Presumption of guilt unshackles society’s bigotries

Presumption of guilt unshackles society’s bigotries. By Henry Ergas.

The presumption of innocence comes as naturally to human beings as playing the violin does to baboons.

Arthur Schopenhauer, the 19th-century German philosopher, may not have been the cheeriest of companions, but he had a point when he said that “there lies in every human breast a fund of hatred, anger, envy, rancour, and malice, accumulated like the venom in a serpent’s tooth, and waiting only for an opportunity to vent itself”.

And never does the venom vent more freely than when those we dislike stand accused of heinous misdeeds, confirming our prejudices and allowing hostility to morph into that most pleasurable of sensations, outrage.

That is why the great moralists have tirelessly, but unsuccessfully, warned against the rush to judgment, as in Saint Matthew’s admonition, “judge not, lest ye be judged”. And it is also why the presumption of innocence, despite its deep ethical foundations, proved so slow to establish itself as a binding principle and so fragile even once it was in place. …

Neither the term “the presumption of innocence” nor the concept played much role in English law, which Australia inherited, until the very end of the 18th century, and it was only in 1791 that the notion appeared in a recorded case at the Old Bailey. …

As late as 1840 — when fear of the “dangerous classes” was reaching new peaks — those cases, which had conviction rates of 80 per cent, could result in defendants being sentenced to hard labour merely for being a “reputed thief” who had been found at “any quay, wharf or warehouse” and could not prove that they did not “intend to commit felony”. …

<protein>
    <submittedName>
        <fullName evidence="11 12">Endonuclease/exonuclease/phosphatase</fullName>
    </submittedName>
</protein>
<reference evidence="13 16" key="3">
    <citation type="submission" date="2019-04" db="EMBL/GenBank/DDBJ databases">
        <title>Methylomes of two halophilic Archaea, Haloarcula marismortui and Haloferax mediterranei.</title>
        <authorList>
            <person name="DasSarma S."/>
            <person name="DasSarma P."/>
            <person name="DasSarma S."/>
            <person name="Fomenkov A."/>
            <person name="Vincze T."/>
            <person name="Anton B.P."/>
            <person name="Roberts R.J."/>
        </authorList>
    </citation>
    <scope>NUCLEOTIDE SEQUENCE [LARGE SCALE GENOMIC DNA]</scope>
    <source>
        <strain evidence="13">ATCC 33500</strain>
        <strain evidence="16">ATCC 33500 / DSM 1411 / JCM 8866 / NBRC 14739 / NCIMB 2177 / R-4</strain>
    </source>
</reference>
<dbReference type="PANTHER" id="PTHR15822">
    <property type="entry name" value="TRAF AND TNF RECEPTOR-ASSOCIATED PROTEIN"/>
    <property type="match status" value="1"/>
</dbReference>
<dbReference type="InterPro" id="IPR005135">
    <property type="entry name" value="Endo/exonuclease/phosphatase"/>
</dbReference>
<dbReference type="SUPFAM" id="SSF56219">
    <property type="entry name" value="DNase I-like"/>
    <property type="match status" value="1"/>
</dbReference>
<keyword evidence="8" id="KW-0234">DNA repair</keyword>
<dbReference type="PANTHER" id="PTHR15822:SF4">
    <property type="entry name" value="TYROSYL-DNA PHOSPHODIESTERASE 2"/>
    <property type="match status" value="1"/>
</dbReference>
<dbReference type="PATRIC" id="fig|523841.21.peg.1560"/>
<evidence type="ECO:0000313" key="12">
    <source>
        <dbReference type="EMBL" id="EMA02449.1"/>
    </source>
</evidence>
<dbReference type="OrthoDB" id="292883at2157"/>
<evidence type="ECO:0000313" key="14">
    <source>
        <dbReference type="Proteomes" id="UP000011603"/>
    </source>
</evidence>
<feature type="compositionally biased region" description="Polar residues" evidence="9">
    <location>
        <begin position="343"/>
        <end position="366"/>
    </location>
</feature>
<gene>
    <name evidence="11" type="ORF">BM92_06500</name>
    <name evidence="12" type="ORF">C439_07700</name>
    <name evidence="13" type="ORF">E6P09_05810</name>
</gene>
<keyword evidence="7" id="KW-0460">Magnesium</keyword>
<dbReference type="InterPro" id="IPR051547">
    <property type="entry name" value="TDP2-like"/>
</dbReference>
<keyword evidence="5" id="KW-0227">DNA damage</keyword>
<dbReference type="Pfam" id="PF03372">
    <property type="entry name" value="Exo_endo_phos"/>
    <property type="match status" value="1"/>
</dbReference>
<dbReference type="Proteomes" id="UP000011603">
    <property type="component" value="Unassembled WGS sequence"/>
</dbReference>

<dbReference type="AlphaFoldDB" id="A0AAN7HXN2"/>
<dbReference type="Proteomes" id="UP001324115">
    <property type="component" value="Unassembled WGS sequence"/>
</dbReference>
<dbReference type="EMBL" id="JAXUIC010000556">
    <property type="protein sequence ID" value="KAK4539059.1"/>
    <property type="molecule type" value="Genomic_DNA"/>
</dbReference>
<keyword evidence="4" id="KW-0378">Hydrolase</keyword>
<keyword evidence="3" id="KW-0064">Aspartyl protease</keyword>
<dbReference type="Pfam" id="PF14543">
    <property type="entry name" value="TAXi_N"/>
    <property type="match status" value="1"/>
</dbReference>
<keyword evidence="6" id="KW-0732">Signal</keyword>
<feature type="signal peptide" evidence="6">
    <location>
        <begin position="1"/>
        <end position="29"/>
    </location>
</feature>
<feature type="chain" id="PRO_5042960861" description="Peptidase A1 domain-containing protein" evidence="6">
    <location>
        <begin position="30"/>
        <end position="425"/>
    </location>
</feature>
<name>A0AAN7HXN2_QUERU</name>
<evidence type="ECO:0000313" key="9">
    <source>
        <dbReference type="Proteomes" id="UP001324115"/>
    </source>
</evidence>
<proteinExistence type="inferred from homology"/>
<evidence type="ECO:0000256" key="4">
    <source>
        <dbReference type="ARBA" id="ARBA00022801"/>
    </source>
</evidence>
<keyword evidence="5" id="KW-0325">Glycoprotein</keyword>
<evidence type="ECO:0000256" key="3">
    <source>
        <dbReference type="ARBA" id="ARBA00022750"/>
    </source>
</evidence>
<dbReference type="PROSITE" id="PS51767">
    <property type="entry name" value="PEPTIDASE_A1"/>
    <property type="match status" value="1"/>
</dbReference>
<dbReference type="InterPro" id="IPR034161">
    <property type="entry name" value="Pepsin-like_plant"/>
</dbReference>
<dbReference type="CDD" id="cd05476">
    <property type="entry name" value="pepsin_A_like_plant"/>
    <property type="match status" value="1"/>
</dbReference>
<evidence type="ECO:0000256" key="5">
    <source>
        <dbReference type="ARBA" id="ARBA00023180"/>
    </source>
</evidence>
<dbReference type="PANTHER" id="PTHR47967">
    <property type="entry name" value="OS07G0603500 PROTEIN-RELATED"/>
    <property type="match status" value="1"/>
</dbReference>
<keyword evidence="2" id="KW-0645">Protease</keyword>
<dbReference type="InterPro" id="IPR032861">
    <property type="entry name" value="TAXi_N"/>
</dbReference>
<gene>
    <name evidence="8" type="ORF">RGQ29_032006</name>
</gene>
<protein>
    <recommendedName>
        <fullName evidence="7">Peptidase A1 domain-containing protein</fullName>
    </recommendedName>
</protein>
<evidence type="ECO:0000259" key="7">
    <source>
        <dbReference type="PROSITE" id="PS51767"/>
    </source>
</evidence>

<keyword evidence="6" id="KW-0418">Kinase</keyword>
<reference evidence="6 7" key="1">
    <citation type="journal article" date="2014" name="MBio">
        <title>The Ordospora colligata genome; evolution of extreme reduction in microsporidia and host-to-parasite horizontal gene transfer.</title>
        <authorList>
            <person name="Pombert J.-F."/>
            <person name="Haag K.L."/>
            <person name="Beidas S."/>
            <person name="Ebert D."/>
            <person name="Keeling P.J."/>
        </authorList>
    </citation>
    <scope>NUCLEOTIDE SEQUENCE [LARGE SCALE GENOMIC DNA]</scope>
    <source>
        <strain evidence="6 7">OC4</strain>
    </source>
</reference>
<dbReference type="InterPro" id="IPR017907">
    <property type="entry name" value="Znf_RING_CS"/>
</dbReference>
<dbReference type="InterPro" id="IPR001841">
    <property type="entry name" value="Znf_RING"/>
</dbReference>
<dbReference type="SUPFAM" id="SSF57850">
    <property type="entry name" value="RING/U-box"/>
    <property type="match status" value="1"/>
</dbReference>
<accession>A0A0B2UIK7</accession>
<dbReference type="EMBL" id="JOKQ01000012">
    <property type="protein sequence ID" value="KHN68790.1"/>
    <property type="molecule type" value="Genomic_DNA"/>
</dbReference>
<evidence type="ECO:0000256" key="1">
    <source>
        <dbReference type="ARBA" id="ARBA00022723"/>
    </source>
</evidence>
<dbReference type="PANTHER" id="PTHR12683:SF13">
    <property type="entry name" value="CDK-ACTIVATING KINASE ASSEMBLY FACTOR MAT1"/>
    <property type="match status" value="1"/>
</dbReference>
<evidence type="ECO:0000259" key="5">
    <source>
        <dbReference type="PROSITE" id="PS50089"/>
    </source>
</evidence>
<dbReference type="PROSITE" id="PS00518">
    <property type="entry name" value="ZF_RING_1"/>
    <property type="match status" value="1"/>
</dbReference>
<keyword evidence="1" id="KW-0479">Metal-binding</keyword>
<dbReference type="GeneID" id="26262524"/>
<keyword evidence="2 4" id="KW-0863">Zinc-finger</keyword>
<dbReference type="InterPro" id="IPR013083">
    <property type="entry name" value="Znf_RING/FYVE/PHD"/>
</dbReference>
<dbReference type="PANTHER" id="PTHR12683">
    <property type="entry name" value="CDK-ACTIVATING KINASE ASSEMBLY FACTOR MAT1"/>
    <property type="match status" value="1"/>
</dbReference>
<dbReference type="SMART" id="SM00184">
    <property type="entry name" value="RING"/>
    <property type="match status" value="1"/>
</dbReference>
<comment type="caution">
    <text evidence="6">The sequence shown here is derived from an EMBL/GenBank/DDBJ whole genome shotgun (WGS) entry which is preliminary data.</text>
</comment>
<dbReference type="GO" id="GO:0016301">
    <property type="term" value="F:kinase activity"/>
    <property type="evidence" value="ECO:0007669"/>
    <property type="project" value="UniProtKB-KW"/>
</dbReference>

Today’s mob is excited by sexual crimes:

Far from abating, that clamour has intensified in recent decades, notably as regards sexual offences …

To make matters worse, further risks have arisen as a “culture of victimhood” has elevated victims, real or imagined, into heroes who receive sympathy, status and a new sense of self-importance from “speaking out”. Championed by crusading issue entrepreneurs, they are transformed into celebrities, regardless of whether their allegations have been properly tested.

That encourages copycat allegations, fuelling the impression that there has been an epidemic of sexual abuse; and even more importantly, it strengthens the complainant’s investment in the claims, leading scholars to note that a complainant’s allegations tend to become less qualified and more extreme once the complainant becomes a “celebrity victim”, as if new-found fame had somehow eliminated the limitations of human memory.

With “victim-oriented” law enforcement turning public officials, such as police and prosecutors, from impartial investigators into advocates for complainants, those poorly founded allegations may then be put to juries who have been unduly influenced by a climate of opinion that precludes a fair trial, in a process starkly exemplified by the tragic injustices that have marred “recovered memory” cases. …

Lest you be judged:

Those who demonstrated should remember this: some day, they or their loved ones could be in the dock. And when they are, it is the presumption of innocence, and it alone, that may protect them from the lowest circle of hell.

It’s a classic issue: